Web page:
Architectural engineering professor leads study on perceptions of LED lighting
A research team led by Kevin Houser, professor of architectural engineering, has determined that color and whiteness rendition has a profound effect on LED light source preference. The team's findings were published in Lighting Research & Technology in an article titled "Perceptual responses to LED illumination with colour rendering indices of 85 and 97".
In addition to Houser, the research team included architectural engineering graduate student Minchen Wei, and Aurelien David and Mike Krames from Soraa, the California-based lighting manufacturer that participated in the study.
The researchers recruited 48 participants to compare colorful and white objects under two different light-emitting diode (LED) sources: a blue-pumped LED with a two-phosphor mix and color rendering index (CRI) of 85 and a violet-pumped LED with three phosphors and a CRI of 97 (Soraa's VP3 Technology). CRI is a measure of a light source's ability to show object colors realistically or naturally compared to a familiar reference source, either incandescent light or daylight. CRI has a maximum value of 100, with a lower value indicating that some colors may appear unnatural when illuminated by the lamp. For instance, incandescent lamps have a CRI above 99 while most fluorescent lamps have CRI values in the low to mid 80s. Additionally important for red color rendering, including human skin tones, is the index R9. Like CRI, R9 has a maximum value of 100. Incandescent lamps have R9 above 99 while fluorescent lamps vary widely (e.g., R9 of less than 0 to greater than 90). The experimental set up achieved an R9 of 89 for the 97 CRI lamp and 24 for the 85 CRI lamp.
The team found that the participants strongly preferred colors under the light with the high CRI and R9. While this was anticipated, even more pronounced was the perception of common white objects. The strong preference for whites was made possible by the full visible spectrum of the high CRI sources, which is unlike standard LEDs that lack the short wavelengths, specifically violet.
Houser explained that the results have implications that consumers can see on a day-to-day basis. "We evaluate color continuously, sometimes consciously and sometimes not. I was recently in the produce section of a remodeled grocery store and most types of fruits looked unappealing. Then, I looked up to see that the store had converted the produce lighting to LEDs with apparently a low CRI. The color distortion that I was seeing was caused by the light sources."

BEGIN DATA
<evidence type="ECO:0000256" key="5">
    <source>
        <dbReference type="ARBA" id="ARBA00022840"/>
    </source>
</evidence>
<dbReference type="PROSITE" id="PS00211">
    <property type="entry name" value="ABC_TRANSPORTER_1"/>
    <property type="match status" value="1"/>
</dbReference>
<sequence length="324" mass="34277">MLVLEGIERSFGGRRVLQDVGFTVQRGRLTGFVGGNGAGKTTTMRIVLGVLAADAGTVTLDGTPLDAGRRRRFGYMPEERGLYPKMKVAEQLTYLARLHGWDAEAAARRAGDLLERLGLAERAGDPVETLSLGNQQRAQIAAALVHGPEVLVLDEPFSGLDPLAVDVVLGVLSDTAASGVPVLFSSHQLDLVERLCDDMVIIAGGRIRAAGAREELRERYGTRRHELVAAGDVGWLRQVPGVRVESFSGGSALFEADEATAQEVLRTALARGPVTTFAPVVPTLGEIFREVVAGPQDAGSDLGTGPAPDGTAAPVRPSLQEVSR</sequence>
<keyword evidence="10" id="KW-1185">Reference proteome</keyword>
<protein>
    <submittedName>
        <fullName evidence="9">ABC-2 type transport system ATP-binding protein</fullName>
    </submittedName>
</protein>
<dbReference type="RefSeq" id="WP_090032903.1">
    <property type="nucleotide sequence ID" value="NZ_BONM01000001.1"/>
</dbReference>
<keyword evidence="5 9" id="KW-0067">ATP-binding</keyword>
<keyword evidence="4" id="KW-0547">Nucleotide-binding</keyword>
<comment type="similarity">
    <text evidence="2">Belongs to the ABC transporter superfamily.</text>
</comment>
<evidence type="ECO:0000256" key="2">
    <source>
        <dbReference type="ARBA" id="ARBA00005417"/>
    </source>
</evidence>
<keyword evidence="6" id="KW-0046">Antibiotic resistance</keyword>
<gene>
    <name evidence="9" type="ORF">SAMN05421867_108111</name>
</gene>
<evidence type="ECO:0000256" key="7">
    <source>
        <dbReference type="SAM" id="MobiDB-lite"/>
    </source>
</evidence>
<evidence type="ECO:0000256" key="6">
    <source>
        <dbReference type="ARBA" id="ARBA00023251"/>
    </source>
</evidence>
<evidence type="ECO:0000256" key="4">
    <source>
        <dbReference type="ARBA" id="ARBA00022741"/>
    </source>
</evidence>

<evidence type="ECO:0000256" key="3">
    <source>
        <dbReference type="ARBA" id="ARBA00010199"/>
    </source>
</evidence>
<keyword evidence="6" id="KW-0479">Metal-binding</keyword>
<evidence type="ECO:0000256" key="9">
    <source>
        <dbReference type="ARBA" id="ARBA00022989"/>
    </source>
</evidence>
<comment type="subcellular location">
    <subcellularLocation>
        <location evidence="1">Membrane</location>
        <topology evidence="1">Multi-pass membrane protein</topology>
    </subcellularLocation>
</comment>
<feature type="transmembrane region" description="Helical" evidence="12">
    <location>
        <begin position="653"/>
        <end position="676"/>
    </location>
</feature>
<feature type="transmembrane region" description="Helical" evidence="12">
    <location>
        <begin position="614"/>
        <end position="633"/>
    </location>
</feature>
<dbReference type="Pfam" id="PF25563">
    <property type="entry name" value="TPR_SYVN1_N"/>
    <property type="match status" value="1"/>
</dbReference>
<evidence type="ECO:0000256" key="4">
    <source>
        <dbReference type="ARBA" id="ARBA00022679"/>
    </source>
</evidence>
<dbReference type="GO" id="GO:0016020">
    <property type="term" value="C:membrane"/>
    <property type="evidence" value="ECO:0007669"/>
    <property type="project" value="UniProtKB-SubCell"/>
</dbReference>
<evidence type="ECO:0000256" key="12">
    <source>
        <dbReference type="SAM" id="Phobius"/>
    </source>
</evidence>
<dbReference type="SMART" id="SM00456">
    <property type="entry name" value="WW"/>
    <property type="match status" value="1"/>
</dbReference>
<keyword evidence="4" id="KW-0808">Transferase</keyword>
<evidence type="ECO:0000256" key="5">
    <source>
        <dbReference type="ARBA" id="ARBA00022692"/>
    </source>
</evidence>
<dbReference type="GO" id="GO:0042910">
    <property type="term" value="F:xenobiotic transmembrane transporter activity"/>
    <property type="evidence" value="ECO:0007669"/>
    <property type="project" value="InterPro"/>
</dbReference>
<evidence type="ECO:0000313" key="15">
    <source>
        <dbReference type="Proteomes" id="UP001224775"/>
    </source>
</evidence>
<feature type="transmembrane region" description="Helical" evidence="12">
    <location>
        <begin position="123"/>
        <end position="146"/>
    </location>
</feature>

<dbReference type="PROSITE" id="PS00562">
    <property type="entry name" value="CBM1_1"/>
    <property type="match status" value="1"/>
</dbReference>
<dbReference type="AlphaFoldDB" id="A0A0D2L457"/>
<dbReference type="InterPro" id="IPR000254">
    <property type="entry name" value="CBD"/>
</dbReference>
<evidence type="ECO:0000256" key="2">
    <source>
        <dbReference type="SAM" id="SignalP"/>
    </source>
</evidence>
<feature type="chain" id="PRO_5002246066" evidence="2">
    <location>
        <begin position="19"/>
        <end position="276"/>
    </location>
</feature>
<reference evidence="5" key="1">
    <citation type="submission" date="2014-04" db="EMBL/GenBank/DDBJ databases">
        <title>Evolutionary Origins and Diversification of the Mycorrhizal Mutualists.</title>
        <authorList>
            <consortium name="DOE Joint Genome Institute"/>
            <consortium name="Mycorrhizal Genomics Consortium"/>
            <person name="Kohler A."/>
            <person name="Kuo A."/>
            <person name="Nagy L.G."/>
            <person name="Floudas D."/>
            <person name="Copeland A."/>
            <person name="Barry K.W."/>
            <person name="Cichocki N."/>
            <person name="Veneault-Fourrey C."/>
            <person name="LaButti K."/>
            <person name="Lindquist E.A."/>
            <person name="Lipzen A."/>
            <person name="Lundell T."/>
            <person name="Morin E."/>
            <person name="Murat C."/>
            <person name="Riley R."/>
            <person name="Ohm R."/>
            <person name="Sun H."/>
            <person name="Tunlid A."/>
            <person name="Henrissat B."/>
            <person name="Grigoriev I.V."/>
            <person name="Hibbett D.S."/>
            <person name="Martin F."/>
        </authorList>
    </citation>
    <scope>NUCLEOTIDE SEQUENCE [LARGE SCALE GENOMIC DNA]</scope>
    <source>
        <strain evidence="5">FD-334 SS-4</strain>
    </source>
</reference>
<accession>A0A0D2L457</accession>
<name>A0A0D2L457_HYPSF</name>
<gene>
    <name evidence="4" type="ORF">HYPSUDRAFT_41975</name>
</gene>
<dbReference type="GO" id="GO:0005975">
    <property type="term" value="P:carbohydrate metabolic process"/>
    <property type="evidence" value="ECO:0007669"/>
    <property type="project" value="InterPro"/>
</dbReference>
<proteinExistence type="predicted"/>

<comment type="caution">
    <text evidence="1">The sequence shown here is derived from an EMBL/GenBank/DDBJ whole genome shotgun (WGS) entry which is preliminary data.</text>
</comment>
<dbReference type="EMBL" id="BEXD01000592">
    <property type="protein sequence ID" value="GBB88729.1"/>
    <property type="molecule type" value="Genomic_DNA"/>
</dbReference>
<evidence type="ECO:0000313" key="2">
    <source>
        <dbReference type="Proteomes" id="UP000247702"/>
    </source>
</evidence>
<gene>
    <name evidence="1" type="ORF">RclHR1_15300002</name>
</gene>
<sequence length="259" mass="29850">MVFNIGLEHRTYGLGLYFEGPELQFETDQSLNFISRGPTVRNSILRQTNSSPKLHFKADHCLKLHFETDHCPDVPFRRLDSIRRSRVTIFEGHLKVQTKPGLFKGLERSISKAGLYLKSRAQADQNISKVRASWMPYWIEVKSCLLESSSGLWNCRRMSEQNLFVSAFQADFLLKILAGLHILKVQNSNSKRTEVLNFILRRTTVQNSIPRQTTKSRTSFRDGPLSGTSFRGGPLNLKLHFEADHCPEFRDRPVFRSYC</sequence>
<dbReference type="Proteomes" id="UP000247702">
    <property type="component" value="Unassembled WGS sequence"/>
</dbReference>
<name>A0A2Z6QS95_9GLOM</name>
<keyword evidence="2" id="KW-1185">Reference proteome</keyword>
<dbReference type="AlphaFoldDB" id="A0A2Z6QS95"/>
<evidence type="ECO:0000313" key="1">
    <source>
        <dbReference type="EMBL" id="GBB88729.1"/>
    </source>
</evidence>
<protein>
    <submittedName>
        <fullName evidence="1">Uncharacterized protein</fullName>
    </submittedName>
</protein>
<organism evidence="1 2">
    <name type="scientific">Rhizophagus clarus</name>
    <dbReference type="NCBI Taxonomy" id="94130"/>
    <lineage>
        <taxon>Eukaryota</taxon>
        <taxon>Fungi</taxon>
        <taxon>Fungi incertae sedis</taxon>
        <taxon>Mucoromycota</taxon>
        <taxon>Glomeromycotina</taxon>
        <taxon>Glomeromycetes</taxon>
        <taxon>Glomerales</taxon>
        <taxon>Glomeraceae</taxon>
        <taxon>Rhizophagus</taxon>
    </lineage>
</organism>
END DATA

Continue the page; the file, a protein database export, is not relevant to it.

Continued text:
He said the same concept applies to buying paint for a room in your house or a tie to match a shirt. "Lighting, more specifically the way objects appear under a light, makes a difference in how we perceive and evaluate the colors in our world."
Houser added that partnering with industry to conduct these types of studies is a win-win for both entities. "Soraa partnered with Penn State in cutting-edge research and in return we have provided data that Soraa can use to enhance their products."
"Kevin's depth of expertise and attention to detail have helped us breakdown the critical elements of lighting perception and develop fundamentally better products based on scientific facts, rather than on gimmicks or marketing tricks," said Mike Krames, Soraa of CTO. "We look forward to even more opportunities in understanding and improving the way our customers view the world."
Soraa and Penn State have collaborated on similar lighting research since 2012. This present study builds upon findings that were released in January 2014 in a paper titled "Whiteness Perception Under LED Illumination."
"Whiteness Perception under LED Illumination." LEUKOS: The Journal of the Illuminating Engineering Society of North America Volume 10, Issue 3, 2014 DOI: 10.1080/15502724.2014.902750